Guest Letter From the Editor - Issue 27 - March 2012
When I first moved to Brazil, over ten years ago, I visited a bookstore and
discovered I couldn't find a single science fiction book by a Brazilian author.
When I asked the owner why he didn't carry any Brazilian science fiction, he
responded, "Brazil doesn't need science fiction. Brazil is science fiction."
After sweeping a half-dozen used bookstores, I turned up a few dusty tomes by
Brazilian SF legends Jorge Luiz Calife and André Carneiro, and that's about it. It
didn't take long to discover that science fiction in general was frowned upon in
Brazil, and that even those who did read it disregarded out of hand the local
authors, purchasing only imported titles.
In a climate like that, I would never have dreamed of attempting anything like the
But what a difference a decade can make. Since those first depressing visits to the
booksellers, the Brazilian speculative fiction community has grown exponentially.
Publishers like Devir, Draco, Tarja, Argonautas, and Estronho have taken up the
banner of science fiction and fantasy, and authors have responded in kind.
Anthologies and novels are launched weekly. A few Brazilian SF writers are
selling hundreds of thousands of copies, and the major publishers are rushing to
put out their own lines.
Fantasticon, Brazil's largest gathering of speculative fiction, celebrated its fifth
edition in 2011, and we're hosting a "Fantastic Literature Odyssey" in Porto
Alegre in 2012. Over seventy writers and editors have already confirmed their
participation for this inaugural event, which shows how the community has come
Short fiction is booming, but the Brazilian short fiction scene doesn't revolve
around the magazines as it does in the States. Instead, print anthologies serve as
the primary proving grounds for new and old writers alike. These anthologies
improve every year, as writers have the opportunity to work with editors and
interact with their peers. However, only in rare cases does that fiction make it to
the English-speaking world (one example being Jacques Barcia, who translates his
own stories). The rest of it remains trapped within the country's borders, unable to
find an outlet.
And that is what inspired the Hydra Competition. The Brazilian SF community is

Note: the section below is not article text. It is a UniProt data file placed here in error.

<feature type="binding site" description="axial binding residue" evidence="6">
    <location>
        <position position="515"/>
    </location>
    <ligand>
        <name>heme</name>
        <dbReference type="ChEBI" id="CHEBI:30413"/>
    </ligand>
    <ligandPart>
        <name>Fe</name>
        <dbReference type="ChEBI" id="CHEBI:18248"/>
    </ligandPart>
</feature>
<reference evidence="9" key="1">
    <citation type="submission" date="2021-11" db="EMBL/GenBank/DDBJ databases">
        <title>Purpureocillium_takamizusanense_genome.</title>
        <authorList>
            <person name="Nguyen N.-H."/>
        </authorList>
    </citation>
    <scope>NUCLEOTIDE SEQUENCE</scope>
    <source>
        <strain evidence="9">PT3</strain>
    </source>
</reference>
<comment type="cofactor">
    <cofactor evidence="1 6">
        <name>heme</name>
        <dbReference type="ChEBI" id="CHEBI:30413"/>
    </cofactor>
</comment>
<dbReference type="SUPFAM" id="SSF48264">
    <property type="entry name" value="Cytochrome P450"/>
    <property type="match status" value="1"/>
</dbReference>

a welcoming one which has always treated me well, so last year I decided I needed
to give something back. The most valuable thing I felt I had to offer was a
translation - something extremely difficult and costly to come by in Brazil - and
thanks to IGMS we could offer the sweetest prize of all: publication in a renowned
While Brazilian SF still isn't as mature as that being produced in the English-speaking world, it offers its own flavor, and I felt the quality had come along
enough to put it on the line and show the world what is being produced here. I'm
thankful that Edmund Schubert and Orson Scott Card agreed! Orson served as a
missionary in Brazil and has kept a special tie to the country ever since, so from
the beginning it felt like the perfect match.
The competition produced three excellent finalist stories, all of them with markedly
"(Story with Pictures and Conversation)" by Brontops Baruq, published in issue
#26 of IGMS, is a meta-fiction which tells the story of an alien invasion through
the drawings and text in a child's sketchbook, in itself described by dry
commentary added at a later date.
"By a Thread" by Flávio Medeiros Jr., published in this issue, is a steampunk story
that mixes alternate history with alternate fiction.
Finally, Giulia Moon's "I, Mother-in-Law" is a humorous tale about a witch
meeting her foreign daughter-in-law at the worst possible moment.
The Hydra Competition has been a huge boost to a community always struggling
to prove itself. Many in Brazil have described it as a "kick in the pants": an
incentive for readers to try out local authors and an incentive for authors to
produce more and produce better, and it wouldn't have been possible without the
support of IGMS.
So I hope you enjoy the stories, and if you want to find out more, feel free to
contact local authors or come visit one of our conventions. As Orson Scott Card
himself can tell you, the Brazilian SF community will welcome you with open
SF Author and Hydra Competition Organizer